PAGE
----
Jeramey Jannene
Transportation

Milwaukee Transit Systems To Receive $59 Million From New Bailout Bill

MCTS will receive most of the funding.

By - Dec 23rd, 2020 04:12 pm
Essential trips only on MCTS buses. Photo by Jeramey Jannene.

Essential trips only on MCTS buses. Photo by Jeramey Jannene.

An analysis of the new COVID-19 relief bill shows that the Milwaukee area mass transit systems are poised to receive $59.5 million in federal aid.

The funds would come from a $13.2 billion allocation within the $900 billion bill.

“This will buy agencies critical time and should stave off transit cuts for the immediate future,” said TransitCenter in releasing its preliminary analysis. “To fully bridge the COVID budget gap, however, further rounds of funding would need to be secured from federal, state, or local sources.”

Transit ridership has been decimated by the pandemic, creating financial gaps in transit systems that are particularly dependent on farebox revenue.

The funds will be divided between Milwaukee, Waukesha, Ozaukee and Washington counties, with the vast majority going towards the Milwaukee County Transit System (MCTS). The funds support fixed-route, paratransit and shared-ride taxi systems operated in each of the counties.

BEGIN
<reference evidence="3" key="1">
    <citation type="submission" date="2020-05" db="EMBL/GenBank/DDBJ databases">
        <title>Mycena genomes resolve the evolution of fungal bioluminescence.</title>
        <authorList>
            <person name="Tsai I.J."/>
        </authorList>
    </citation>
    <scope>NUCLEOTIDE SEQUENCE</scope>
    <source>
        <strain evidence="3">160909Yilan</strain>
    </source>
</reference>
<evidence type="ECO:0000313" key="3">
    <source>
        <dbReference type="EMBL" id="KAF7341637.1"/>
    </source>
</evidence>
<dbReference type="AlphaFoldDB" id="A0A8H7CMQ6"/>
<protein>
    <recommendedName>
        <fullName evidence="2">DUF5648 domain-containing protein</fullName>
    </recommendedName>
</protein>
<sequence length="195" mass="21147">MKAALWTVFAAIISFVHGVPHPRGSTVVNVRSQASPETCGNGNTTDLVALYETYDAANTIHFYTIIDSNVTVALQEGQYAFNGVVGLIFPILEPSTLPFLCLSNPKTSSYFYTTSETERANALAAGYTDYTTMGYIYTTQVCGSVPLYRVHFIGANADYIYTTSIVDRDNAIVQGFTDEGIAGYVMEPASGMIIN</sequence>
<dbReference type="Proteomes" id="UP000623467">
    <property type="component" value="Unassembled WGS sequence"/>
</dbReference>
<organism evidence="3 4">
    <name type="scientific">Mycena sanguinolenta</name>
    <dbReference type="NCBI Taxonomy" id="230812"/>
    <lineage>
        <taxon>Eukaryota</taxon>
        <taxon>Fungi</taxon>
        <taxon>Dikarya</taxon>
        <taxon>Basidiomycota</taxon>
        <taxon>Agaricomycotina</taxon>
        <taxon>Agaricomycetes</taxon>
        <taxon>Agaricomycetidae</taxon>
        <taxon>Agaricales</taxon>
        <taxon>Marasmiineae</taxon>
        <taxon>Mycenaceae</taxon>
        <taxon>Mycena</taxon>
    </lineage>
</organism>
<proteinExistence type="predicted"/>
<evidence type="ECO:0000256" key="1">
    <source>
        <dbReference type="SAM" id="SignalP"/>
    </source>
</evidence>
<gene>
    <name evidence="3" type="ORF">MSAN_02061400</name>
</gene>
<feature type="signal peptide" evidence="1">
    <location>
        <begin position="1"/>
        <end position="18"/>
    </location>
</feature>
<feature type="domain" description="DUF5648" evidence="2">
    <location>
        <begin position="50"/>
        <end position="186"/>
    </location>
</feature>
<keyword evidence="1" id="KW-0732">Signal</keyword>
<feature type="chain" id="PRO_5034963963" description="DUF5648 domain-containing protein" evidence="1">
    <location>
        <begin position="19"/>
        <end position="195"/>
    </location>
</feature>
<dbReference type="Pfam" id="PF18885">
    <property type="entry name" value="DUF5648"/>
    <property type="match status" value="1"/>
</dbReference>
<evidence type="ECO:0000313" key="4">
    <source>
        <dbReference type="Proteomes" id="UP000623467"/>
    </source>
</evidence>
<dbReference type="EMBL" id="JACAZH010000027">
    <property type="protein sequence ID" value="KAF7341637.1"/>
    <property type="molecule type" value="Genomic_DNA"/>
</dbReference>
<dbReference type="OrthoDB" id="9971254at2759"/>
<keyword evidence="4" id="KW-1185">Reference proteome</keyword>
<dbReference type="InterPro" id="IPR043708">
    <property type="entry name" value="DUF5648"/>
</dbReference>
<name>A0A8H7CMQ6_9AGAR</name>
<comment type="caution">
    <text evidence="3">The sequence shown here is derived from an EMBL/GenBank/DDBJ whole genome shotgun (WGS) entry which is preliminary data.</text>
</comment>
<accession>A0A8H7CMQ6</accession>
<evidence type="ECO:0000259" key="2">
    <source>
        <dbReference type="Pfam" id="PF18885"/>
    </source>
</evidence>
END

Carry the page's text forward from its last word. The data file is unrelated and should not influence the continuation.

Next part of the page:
MCTS has a $159.9 million budget in 2020. It was projected to recover 22.8% of its fixed-route costs from rider fares.

The original CARES Act allocation sent $62.4 million in transit aid to the Milwaukee region, alleviating the need for any cuts in the short run. But regions with larger systems that rely on a greater amount of farebox revenue, including Milwaukee to a lesser extent, struggled with the first funding formula.

The new formula attempts to allocate the funds more equitably by instituting a cap based on 2018 operating costs. Milwaukee will receive an extra $23 million before hitting the 75% cap.

The Southeastern Wisconsin Regional Planning Commission (SEWRPC) oversees the funding allocations within the region.

The CARES Act division included a small amount of funding for The Hop, which wasn’t slated to start receiving federal formula grants until 2021.

The Madison area is slated to receive $14.9 million according to TransitCenter.

There could be one snag in getting the funds. President Donald Trump is considering vetoing the bill.

If the bill is signed into law, the Federal Transit Administration will make the final determinations on regional allocations.

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Categories: Transportation

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